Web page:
Here are my observations after taking a second look at the game. First half is here, second half will be posted at 5:00 p.m.First quarter--Griffins cadence drew the Bucs offside on the very first offensive play. You couldnt hear the snap count but you can see Griffins head bobbing. The linebacker on the right side jumped on the first hut, the ball was snapped on the second one.--Rob Jackson was not quite as stellar in this game as he was in his starting debut against the Bengals. Wide receiver Arrelious Benn literally faked Jackson onto the ground on an end around. Jackson could have had him after a short gain but Benn picked up 10 yards and a first down. By the way, the Redskins need to do a better job of defending that play. The Bengals got at least three first downs off of it last week.--On the second play of their first touchdown drive, Griffin pitched the ball back to Alfred Morris, who was in an I formation. He caught the pitch about five yards behind the line of scrimmage and he could immediately turn his attention upfield. That allowed him to identify the gaping hole on the right side and he bolted through it and wasnt taken down until he had picked up 17 yards.--On the next play, Fred Davis did a heck of a job pass blocking against defensive lineman Daniel Teo-Nesheim, who lined up at right end in a three-point stance. Davis engaged the lineman and stuck to him. Teo-Nesheim broke loose eventually but Davis pushed him to the ground. That allowed Griffin to step up into the pocket and flip a pass to fullback Darrel Young, who broke a tackle and rumbled for 30 yards. None of that happens without Davis pass blocking.--First and 20? Years past, a big problem. On this play, no problem. After a holding penalty, Griffin waited until just the right moment and flipped to Davis just behind the line. Linebacker David Lavonte was able to avoid Chris Chesters block a few yards downfield but the linebacker was late getting to Davis and the tight end dismissed him with a stiffarm to the face. Further downfield he skirted an attempted tackle by Ronde Barber and was finally pushed out of bounds at the 14 after a gain of 20.--Griffin needs to be careful with the ball. Its great that he wanted to score as he approached the goal line on a third and five play from the Bucs nine. But he waited a step or two too long to protect the ball as two defenders converged on him near the goal line. He already had the first down but the ball got knocked out as he went for the end zone. Fortunately Pierre Garon caught the ball bouncing in the end zone out of the corner of his eye and pounced on it for the touchdown.Second quarter--Im not much for symbolic gestures on the field, I dont think they matter all that much. But in the first quarter, DeAngelo Hall put a legal shoulder into Josh Freeman to tackle the quarterback after a sort gain. A Bucs offensive lineman went up to Hall and barked in his face, apparently telling Hall to lay off of his quarterback. In the second quarter, rookie Mark Barron drew a (borderline) flag for picking up Griffin on an option plan and dumping him to the ground. There was no response from anyone on the offensive line. Again, its nothing major but you would like to see a message being sent.--They could have doubled the width of the goal posts and Billy Cundiffs first field goal try from 41 yards still would have been wide right.--It looked like Barry Cofield got a fingertip or two on the Freeman pass that Hall intercepted. Give some credit to Ryan Kerrigan on the play as well for relentlessly driving towards Freeman despite the tackle being engaged and forcing him to step up towards the line.--Gerald McCoy is a third-year player and he should know better than to jump offside on a hard count on fourth and a long one. The Redskins ran the play and got a first down anyway as Alfred Morris ran right through the hole created by McCoys premature movement.--Last week, RG3 scooted outside for a touchdown in a goal to go situation. This week the Bucs spread out their defense to try to stop that and he scoots right up the middle for five yards and a score. Too easy, no wonder he was laughing while looking at pictures on the bench with Kyle Shanahan after the score.--Morris made a good, quick decision that got him a 39-yard touchdown run. He cut through the left side of the line, planted his foot and took off back to the right. Eric Wright was the only Buc to touch him and he just barely nipped his ankles. Leonard Hankerson stuck with his block downfield and that was all Morris needed to dash into the end zone.--I dont understand getting conservative in the last two minutes. After getting a first down at their own 35, the Redskins went with a pass behind the line to Morris that lost four yards and two draw plays. Youd think that Mike and Kyle would be more aggressive here with their quarterback who seems to be capable of just about anything and at least try to get back the field goal they just gave up. Yes, they were getting the second-half kickoff but they could have treated it like an opportunity to score 10 straight points without the Bucs getting the ball. That would have put the game away.--Then, after a short Bucs punt, they get aggressive with 14 second left. Passes to wide receivers Hankerson and Morgan picked up about 18 yards and getting the Redskins into position to at least try a long field goal. Where was that approach a minute and a half earlier?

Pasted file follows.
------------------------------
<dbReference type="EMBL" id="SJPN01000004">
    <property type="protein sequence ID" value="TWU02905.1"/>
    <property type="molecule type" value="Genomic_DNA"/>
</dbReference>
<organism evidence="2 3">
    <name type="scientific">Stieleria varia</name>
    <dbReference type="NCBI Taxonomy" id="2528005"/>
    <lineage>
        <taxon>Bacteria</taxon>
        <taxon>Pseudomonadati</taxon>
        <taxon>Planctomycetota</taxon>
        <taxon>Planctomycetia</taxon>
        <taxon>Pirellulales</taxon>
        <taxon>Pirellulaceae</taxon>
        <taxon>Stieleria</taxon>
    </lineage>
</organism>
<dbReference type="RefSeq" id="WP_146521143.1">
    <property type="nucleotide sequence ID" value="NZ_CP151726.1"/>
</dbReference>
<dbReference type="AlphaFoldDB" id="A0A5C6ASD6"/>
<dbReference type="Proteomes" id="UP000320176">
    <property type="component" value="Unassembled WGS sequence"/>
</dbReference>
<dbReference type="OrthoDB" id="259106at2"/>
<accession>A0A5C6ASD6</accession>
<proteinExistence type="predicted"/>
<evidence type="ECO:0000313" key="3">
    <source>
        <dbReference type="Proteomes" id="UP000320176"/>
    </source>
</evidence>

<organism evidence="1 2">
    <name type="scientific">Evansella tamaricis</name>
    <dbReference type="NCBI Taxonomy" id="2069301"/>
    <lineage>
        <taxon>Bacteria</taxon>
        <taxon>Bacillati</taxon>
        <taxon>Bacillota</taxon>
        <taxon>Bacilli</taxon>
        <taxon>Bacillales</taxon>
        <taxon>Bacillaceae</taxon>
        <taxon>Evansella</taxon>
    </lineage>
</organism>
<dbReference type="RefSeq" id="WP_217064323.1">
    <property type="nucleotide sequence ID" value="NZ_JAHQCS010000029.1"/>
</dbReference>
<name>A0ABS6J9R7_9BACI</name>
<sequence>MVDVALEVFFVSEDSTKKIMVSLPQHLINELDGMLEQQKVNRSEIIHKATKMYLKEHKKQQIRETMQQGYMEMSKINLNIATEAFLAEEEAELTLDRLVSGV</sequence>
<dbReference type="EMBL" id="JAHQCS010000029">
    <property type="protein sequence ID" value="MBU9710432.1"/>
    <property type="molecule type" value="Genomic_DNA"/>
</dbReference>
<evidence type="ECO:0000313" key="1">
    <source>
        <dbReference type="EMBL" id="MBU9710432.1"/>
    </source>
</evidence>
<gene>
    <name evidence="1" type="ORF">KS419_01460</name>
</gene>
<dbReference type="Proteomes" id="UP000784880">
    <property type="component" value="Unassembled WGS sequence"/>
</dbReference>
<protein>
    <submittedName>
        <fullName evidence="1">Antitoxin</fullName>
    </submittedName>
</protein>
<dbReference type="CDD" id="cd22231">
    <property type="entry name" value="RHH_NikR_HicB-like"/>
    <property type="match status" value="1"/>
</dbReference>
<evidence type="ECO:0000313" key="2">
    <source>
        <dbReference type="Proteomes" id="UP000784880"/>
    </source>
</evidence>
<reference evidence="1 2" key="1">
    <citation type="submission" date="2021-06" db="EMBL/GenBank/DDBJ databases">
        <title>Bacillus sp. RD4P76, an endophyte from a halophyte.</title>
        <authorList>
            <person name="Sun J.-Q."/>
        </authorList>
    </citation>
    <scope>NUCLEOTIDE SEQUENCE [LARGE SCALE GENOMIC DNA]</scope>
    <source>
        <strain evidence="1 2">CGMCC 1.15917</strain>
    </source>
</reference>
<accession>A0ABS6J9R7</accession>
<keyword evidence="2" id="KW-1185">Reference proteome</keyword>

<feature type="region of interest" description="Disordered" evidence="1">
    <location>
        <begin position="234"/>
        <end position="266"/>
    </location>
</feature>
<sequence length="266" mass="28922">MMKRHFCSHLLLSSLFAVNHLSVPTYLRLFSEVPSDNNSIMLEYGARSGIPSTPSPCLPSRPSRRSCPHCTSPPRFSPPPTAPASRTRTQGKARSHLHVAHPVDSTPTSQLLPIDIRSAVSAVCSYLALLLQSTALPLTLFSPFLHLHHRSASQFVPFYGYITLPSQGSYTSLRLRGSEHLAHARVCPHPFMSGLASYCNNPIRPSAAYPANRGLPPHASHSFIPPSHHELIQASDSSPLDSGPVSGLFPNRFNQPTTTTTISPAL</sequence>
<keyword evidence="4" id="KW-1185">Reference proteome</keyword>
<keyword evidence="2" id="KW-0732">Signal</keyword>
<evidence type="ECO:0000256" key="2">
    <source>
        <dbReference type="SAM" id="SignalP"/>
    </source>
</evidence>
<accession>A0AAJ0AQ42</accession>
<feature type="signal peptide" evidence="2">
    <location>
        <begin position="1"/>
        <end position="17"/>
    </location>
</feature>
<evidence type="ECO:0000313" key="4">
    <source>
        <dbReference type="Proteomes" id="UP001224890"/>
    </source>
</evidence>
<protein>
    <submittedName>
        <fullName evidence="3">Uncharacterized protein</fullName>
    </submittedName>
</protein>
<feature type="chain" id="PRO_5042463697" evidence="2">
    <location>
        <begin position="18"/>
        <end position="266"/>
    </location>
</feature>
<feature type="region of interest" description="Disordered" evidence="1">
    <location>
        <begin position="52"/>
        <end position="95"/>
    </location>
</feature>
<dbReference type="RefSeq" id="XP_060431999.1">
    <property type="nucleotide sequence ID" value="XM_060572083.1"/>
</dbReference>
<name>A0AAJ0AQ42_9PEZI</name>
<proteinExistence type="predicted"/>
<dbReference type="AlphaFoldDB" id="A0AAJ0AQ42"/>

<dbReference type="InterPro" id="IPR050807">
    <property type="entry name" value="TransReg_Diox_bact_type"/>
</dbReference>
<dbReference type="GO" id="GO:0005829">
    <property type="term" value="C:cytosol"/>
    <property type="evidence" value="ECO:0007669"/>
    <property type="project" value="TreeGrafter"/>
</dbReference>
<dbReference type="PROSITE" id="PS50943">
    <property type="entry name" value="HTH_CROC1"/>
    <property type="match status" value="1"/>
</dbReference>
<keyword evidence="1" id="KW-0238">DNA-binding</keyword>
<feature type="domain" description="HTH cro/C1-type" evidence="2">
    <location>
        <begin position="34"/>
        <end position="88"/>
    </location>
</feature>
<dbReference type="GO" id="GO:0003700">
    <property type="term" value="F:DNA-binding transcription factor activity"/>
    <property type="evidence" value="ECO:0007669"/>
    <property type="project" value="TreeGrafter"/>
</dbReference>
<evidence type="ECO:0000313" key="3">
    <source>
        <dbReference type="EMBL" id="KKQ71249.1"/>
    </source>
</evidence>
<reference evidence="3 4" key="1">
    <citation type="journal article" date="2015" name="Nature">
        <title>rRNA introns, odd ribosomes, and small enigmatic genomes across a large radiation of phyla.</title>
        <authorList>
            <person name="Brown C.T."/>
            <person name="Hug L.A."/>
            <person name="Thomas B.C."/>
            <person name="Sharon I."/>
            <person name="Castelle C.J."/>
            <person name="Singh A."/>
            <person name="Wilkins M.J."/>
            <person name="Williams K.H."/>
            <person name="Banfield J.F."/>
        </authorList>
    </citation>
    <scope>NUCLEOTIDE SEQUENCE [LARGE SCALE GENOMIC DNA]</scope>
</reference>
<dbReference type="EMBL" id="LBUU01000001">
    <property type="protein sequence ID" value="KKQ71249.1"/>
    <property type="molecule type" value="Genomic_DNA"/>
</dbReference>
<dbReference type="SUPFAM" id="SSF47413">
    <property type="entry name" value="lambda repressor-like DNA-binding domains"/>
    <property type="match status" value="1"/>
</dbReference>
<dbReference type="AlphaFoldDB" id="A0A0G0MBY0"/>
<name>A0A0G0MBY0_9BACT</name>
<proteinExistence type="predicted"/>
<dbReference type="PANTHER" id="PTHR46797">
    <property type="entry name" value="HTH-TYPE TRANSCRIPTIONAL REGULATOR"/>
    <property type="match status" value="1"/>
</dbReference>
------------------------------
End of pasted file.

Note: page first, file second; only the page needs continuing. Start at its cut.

The Redskins have interviewed some high-profile candidates for their open defensive coordinator position. When it was reported that they will meet with former Raiders defensive coordinator Jason Tarver, the reaction among the fans was, “Who?”